The epidemics behind urban planning: The welfare state

Bruno Taut’s “Waldsiedlung Zehlendorf, Berlin”. Photo by Gyxmz – own work, CC BY-SA 3.0, https://commons.wikimedia.org/w/index.php?curid=31676705

by Prof Ares Kalandides

This is the second and last part of the blog post on the epidemics behind urban planning, Part 1 examined the origins of urban planning in the 19th century, and how the fear of epidemics and the social unrest which would ensue from them, shaped cities in Western Europe and North America. You can read Part 1 following this link.


By the early twentieth century, housing conditions for people of the working classes had once again become appalling in most cities of the industrialized north. In 1902 the Dutch government decided to pass a housing act containing several provisions to address this crisis. Among others, city authorities were to develop building codes setting quality standards for construction, while cities with over 10,000 inhabitants were to develop an expansion plan indicating different housing zones. In terms of housing provision, the act gave municipalities the right to provide financial support to non-for-profit housing associations that worked in the field of public housing. Following the act, Amsterdam’s social-democratic government commissioned the architect Hendrik Berlage with the design for an expansion plan of Amsterdam’s South (Amsterdam Zuid) and provided subsidies to housing associations even into World War I, when private construction had come to a halt.  The plan for Amsterdam Zuid is for a city where green permeates everything, the vast courtyards, the streets and squares. Housing and retail are largely separated and – underpinning the form – there is a political conviction that even lower classes deserve adequate, affordable housing and the role of the state is to provide it.

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The epidemics behind urban planning: The foundations

Hobrecht Plan

By Prof Ares Kalandides

In 1862 in Berlin, the building engineer James Hobrecht undertook the design of a ‘development plan for Berlin’s surroundings,’ today known simply as the ‘Hobrecht Plan’. Hobrecht was part of a broader Berlin movement, which, starting in the mid-nineteenth century and following several epidemics of cholera, believed in the role of central planning in sustaining and improving public health. Politicians such as medical doctor Rudolf Virchow (1821–1902) considered contemporary sewerage, like that already seen in parts of England, to be indispensable for the improvement of public health in the capital. Whereas Hobrecht is mostly remembered for the 1862 Berlin development plan, undoubtedly one of his major contributions is the modernization of the sewerage system.

The ‘Hobrecht Plan’ provided the outline for the development of a big part of Berlin and it is still visible today in large areas of the inner city. It was the first complete street plan for an expansion of the built-up area inside the municipal borders, with the main goal to provide a street pattern for predominantly agricultural areas around the existing city that were to be designated for construction, providing housing for Berlin’s exploding population.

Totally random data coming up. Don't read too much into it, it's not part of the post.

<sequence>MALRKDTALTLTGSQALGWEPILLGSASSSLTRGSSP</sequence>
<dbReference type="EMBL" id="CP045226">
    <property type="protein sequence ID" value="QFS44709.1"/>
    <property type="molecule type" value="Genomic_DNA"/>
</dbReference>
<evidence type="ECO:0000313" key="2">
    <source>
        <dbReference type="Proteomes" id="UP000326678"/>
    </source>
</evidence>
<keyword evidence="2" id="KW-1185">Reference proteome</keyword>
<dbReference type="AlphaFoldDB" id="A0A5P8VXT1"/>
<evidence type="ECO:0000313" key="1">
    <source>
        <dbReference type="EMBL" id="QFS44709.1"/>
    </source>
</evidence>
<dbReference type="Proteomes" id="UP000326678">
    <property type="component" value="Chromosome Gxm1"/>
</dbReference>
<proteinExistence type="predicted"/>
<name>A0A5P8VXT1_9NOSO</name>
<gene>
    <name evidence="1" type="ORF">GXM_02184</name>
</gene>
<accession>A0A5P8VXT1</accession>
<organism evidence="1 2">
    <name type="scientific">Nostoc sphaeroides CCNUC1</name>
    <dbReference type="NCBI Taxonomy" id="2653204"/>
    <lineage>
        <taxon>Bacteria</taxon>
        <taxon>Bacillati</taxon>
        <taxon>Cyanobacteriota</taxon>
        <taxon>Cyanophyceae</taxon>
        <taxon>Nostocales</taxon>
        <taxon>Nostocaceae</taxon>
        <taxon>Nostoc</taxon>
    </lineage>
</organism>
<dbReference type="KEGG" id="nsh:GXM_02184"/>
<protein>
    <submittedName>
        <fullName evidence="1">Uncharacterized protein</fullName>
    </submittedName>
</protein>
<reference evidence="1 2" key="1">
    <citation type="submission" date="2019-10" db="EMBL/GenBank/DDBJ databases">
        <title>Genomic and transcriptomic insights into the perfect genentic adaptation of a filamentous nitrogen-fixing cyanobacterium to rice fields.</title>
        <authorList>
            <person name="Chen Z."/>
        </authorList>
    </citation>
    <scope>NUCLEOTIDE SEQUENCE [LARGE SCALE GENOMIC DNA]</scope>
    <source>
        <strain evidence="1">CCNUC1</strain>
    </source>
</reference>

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Back to school – with the Institute of Place Management

Business School, Manchester Metropolitan University

Free of charge: A one-day introduction to postgraduate study in place management and leadership -28th September, 2018

Working for a BID, as a Town Centre Manager, in some other form of place management or looking to go into this field? Do you want to further your knowledge about this complex and challenging role? Would you like to understand how place management is developing and ensure you can be most effective in your role? Why not join us for a one day introductory session that explores place reputation management, introduces the content of our post-graduate courses in Place Management and Leadership and develops your skills.

The Institute of Place Management at Manchester Metropolitan University offers a suite of postgraduate programmes to support place managers develop their strategic insight and leadership skills, to enable them to improve the places that they work in.

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Teaching Pluralist Economics

Pluralist Economicsby Prof Ares Kalandides*

Teaching economics to postgraduate students with no or very little background in economics is not an easy thing to do. How do you communicate the intricacies of economic thought to those with a background in architecture and planning – as I often have to do in a Master’s programme in Urban Management at the Technical University in Berlin? It has however proven to be much easier that teaching students who do have a background in economics, but only of the neoclassical school. Continue reading “Teaching Pluralist Economics”

Crowd Science: Run, Hide, Tell

Crowd Science
People run down Oxford Street, London, Britain November 24, 2017. REUTERS/Simon Dawson

By Prof Keith Still*

The recent crowd reaction to an incident at Oxford Circus Underground station highlights the escalating risks to crowds in places of public assembly. Namely, the crowds are reacting to incidents (real or perceived) very differently to how they reacted a few years ago.

Do you remember school, we were all drilled for evacuation practise? You line up, walk (DO NOT RUN) to the nearest exit. Now the message is very different. The advice is now to RUN. Continue reading “Crowd Science: Run, Hide, Tell”